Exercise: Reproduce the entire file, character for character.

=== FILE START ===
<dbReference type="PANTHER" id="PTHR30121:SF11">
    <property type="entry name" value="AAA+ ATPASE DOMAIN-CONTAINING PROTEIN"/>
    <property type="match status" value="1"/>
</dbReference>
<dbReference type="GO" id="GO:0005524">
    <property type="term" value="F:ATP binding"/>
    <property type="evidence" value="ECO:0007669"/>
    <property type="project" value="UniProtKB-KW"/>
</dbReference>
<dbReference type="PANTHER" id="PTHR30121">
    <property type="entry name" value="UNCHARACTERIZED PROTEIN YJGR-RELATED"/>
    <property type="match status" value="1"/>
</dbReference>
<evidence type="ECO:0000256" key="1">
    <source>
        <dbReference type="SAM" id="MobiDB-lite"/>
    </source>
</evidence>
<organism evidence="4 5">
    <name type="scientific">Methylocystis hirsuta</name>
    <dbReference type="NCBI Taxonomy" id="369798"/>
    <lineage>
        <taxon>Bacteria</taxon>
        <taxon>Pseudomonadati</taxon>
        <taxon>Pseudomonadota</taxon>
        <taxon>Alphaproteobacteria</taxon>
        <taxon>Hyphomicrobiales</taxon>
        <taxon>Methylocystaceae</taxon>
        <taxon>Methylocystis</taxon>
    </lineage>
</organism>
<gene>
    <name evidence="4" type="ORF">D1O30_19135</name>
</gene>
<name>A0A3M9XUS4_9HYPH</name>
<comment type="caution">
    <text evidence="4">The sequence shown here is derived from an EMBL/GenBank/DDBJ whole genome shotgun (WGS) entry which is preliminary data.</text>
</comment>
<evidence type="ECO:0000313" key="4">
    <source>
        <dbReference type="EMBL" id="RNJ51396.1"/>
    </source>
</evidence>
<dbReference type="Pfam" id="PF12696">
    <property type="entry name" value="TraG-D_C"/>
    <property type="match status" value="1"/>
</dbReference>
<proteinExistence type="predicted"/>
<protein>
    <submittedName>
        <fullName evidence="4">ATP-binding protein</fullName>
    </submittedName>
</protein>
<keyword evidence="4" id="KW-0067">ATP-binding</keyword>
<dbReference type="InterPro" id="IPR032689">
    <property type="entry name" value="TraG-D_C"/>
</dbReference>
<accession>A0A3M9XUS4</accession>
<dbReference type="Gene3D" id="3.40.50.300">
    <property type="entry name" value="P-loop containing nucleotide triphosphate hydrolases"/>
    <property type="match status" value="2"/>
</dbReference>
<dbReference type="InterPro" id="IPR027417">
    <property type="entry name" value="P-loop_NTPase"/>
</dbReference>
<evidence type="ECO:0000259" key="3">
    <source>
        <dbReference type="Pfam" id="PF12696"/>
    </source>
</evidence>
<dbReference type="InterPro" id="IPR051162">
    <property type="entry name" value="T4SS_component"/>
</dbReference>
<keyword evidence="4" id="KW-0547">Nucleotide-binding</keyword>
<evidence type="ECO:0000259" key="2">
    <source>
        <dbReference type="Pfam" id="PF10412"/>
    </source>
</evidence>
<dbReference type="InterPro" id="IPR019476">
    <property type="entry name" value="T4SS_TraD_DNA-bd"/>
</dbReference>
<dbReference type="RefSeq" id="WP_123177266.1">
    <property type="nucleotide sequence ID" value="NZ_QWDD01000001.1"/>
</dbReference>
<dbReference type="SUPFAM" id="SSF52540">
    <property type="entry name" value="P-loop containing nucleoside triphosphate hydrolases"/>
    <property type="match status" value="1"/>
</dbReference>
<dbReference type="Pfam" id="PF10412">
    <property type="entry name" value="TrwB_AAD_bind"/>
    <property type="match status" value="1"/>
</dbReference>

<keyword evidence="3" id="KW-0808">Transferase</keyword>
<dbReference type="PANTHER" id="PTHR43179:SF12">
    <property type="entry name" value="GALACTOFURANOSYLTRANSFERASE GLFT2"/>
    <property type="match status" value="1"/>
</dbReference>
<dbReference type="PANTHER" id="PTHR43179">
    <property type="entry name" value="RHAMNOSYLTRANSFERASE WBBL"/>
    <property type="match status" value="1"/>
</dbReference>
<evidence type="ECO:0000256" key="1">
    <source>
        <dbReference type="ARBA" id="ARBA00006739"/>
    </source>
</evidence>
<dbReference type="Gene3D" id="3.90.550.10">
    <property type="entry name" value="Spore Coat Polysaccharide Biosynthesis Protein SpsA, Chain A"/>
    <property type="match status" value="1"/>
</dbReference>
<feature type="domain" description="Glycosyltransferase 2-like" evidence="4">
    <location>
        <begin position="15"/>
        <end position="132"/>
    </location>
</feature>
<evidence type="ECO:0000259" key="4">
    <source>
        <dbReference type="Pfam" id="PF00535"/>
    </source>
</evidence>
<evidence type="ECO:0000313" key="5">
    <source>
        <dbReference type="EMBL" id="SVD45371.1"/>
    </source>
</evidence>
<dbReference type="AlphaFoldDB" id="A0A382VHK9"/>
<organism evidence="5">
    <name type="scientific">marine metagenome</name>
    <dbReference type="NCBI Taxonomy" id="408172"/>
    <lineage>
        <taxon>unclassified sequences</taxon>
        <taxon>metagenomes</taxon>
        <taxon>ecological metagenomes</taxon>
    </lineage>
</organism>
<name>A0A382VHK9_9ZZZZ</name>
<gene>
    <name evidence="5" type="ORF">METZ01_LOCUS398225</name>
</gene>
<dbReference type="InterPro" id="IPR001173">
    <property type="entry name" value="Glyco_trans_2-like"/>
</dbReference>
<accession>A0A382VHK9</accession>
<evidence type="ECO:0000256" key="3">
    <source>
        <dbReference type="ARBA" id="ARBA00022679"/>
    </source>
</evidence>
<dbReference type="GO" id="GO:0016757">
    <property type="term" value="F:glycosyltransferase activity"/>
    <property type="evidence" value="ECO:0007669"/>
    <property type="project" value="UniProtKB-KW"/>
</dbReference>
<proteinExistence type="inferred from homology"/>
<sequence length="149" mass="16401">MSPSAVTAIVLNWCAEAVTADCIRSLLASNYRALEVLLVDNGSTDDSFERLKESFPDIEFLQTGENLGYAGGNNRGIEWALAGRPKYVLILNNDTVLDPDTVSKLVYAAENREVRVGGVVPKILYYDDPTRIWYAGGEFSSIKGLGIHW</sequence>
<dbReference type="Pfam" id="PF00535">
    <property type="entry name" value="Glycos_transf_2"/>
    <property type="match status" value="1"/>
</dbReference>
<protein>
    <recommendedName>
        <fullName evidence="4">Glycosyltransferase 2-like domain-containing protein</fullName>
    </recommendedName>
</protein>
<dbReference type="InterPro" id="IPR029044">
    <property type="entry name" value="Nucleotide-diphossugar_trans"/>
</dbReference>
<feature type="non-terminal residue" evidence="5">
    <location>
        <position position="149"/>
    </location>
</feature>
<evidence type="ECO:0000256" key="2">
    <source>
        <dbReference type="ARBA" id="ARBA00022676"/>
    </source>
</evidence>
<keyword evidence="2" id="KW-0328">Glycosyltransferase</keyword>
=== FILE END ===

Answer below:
<dbReference type="PANTHER" id="PTHR30121:SF11">
    <property type="entry name" value="AAA+ ATPASE DOMAIN-CONTAINING PROTEIN"/>
    <property type="match status" value="1"/>
</dbReference>
<dbReference type="GO" id="GO:0005524">
    <property type="term" value="F:ATP binding"/>
    <property type="evidence" value="ECO:0007669"/>
    <property type="project" value="UniProtKB-KW"/>
</dbReference>
<dbReference type="PANTHER" id="PTHR30121">
    <property type="entry name" value="UNCHARACTERIZED PROTEIN YJGR-RELATED"/>
    <property type="match status" value="1"/>
</dbReference>
<evidence type="ECO:0000256" key="1">
    <source>
        <dbReference type="SAM" id="MobiDB-lite"/>
    </source>
</evidence>
<organism evidence="4 5">
    <name type="scientific">Methylocystis hirsuta</name>
    <dbReference type="NCBI Taxonomy" id="369798"/>
    <lineage>
        <taxon>Bacteria</taxon>
        <taxon>Pseudomonadati</taxon>
        <taxon>Pseudomonadota</taxon>
        <taxon>Alphaproteobacteria</taxon>
        <taxon>Hyphomicrobiales</taxon>
        <taxon>Methylocystaceae</taxon>
        <taxon>Methylocystis</taxon>
    </lineage>
</organism>
<gene>
    <name evidence="4" type="ORF">D1O30_19135</name>
</gene>
<name>A0A3M9XUS4_9HYPH</name>
<comment type="caution">
    <text evidence="4">The sequence shown here is derived from an EMBL/GenBank/DDBJ whole genome shotgun (WGS) entry which is preliminary data.</text>
</comment>
<evidence type="ECO:0000313" key="4">
    <source>
        <dbReference type="EMBL" id="RNJ51396.1"/>
    </source>
</evidence>
<dbReference type="Pfam" id="PF12696">
    <property type="entry name" value="TraG-D_C"/>
    <property type="match status" value="1"/>
</dbReference>
<proteinExistence type="predicted"/>
<protein>
    <submittedName>
        <fullName evidence="4">ATP-binding protein</fullName>
    </submittedName>
</protein>
<keyword evidence="4" id="KW-0067">ATP-binding</keyword>
<dbReference type="InterPro" id="IPR032689">
    <property type="entry name" value="TraG-D_C"/>
</dbReference>
<accession>A0A3M9XUS4</accession>
<dbReference type="Gene3D" id="3.40.50.300">
    <property type="entry name" value="P-loop containing nucleotide triphosphate hydrolases"/>
    <property type="match status" value="2"/>
</dbReference>
<dbReference type="InterPro" id="IPR027417">
    <property type="entry name" value="P-loop_NTPase"/>
</dbReference>
<evidence type="ECO:0000259" key="3">
    <source>
        <dbReference type="Pfam" id="PF12696"/>
    </source>
</evidence>
<dbReference type="InterPro" id="IPR051162">
    <property type="entry name" value="T4SS_component"/>
</dbReference>
<keyword evidence="4" id="KW-0547">Nucleotide-binding</keyword>
<evidence type="ECO:0000259" key="2">
    <source>
        <dbReference type="Pfam" id="PF10412"/>
    </source>
</evidence>
<dbReference type="InterPro" id="IPR019476">
    <property type="entry name" value="T4SS_TraD_DNA-bd"/>
</dbReference>
<dbReference type="RefSeq" id="WP_123177266.1">
    <property type="nucleotide sequence ID" value="NZ_QWDD01000001.1"/>
</dbReference>
<dbReference type="SUPFAM" id="SSF52540">
    <property type="entry name" value="P-loop containing nucleoside triphosphate hydrolases"/>
    <property type="match status" value="1"/>
</dbReference>
<dbReference type="Pfam" id="PF10412">
    <property type="entry name" value="TrwB_AAD_bind"/>
    <property type="match status" value="1"/>
</dbReference>

<keyword evidence="3" id="KW-0808">Transferase</keyword>
<dbReference type="PANTHER" id="PTHR43179:SF12">
    <property type="entry name" value="GALACTOFURANOSYLTRANSFERASE GLFT2"/>
    <property type="match status" value="1"/>
</dbReference>
<dbReference type="PANTHER" id="PTHR43179">
    <property type="entry name" value="RHAMNOSYLTRANSFERASE WBBL"/>
    <property type="match status" value="1"/>
</dbReference>
<evidence type="ECO:0000256" key="1">
    <source>
        <dbReference type="ARBA" id="ARBA00006739"/>
    </source>
</evidence>
<dbReference type="Gene3D" id="3.90.550.10">
    <property type="entry name" value="Spore Coat Polysaccharide Biosynthesis Protein SpsA, Chain A"/>
    <property type="match status" value="1"/>
</dbReference>
<feature type="domain" description="Glycosyltransferase 2-like" evidence="4">
    <location>
        <begin position="15"/>
        <end position="132"/>
    </location>
</feature>
<evidence type="ECO:0000259" key="4">
    <source>
        <dbReference type="Pfam" id="PF00535"/>
    </source>
</evidence>
<evidence type="ECO:0000313" key="5">
    <source>
        <dbReference type="EMBL" id="SVD45371.1"/>
    </source>
</evidence>
<dbReference type="AlphaFoldDB" id="A0A382VHK9"/>
<organism evidence="5">
    <name type="scientific">marine metagenome</name>
    <dbReference type="NCBI Taxonomy" id="408172"/>
    <lineage>
        <taxon>unclassified sequences</taxon>
        <taxon>metagenomes</taxon>
        <taxon>ecological metagenomes</taxon>
    </lineage>
</organism>
<name>A0A382VHK9_9ZZZZ</name>
<gene>
    <name evidence="5" type="ORF">METZ01_LOCUS398225</name>
</gene>
<dbReference type="InterPro" id="IPR001173">
    <property type="entry name" value="Glyco_trans_2-like"/>
</dbReference>
<accession>A0A382VHK9</accession>
<evidence type="ECO:0000256" key="3">
    <source>
        <dbReference type="ARBA" id="ARBA00022679"/>
    </source>
</evidence>
<dbReference type="GO" id="GO:0016757">
    <property type="term" value="F:glycosyltransferase activity"/>
    <property type="evidence" value="ECO:0007669"/>
    <property type="project" value="UniProtKB-KW"/>
</dbReference>
<proteinExistence type="inferred from homology"/>
<sequence length="149" mass="16401">MSPSAVTAIVLNWCAEAVTADCIRSLLASNYRALEVLLVDNGSTDDSFERLKESFPDIEFLQTGENLGYAGGNNRGIEWALAGRPKYVLILNNDTVLDPDTVSKLVYAAENREVRVGGVVPKILYYDDPTRIWYAGGEFSSIKGLGIHW</sequence>
<dbReference type="Pfam" id="PF00535">
    <property type="entry name" value="Glycos_transf_2"/>
    <property type="match status" value="1"/>
</dbReference>
<protein>
    <recommendedName>
        <fullName evidence="4">Glycosyltransferase 2-like domain-containing protein</fullName>
    </recommendedName>
</protein>
<dbReference type="InterPro" id="IPR029044">
    <property type="entry name" value="Nucleotide-diphossugar_trans"/>
</dbReference>
<feature type="non-terminal residue" evidence="5">
    <location>
        <position position="149"/>
    </location>
</feature>
<evidence type="ECO:0000256" key="2">
    <source>
        <dbReference type="ARBA" id="ARBA00022676"/>
    </source>
</evidence>
<keyword evidence="2" id="KW-0328">Glycosyltransferase</keyword>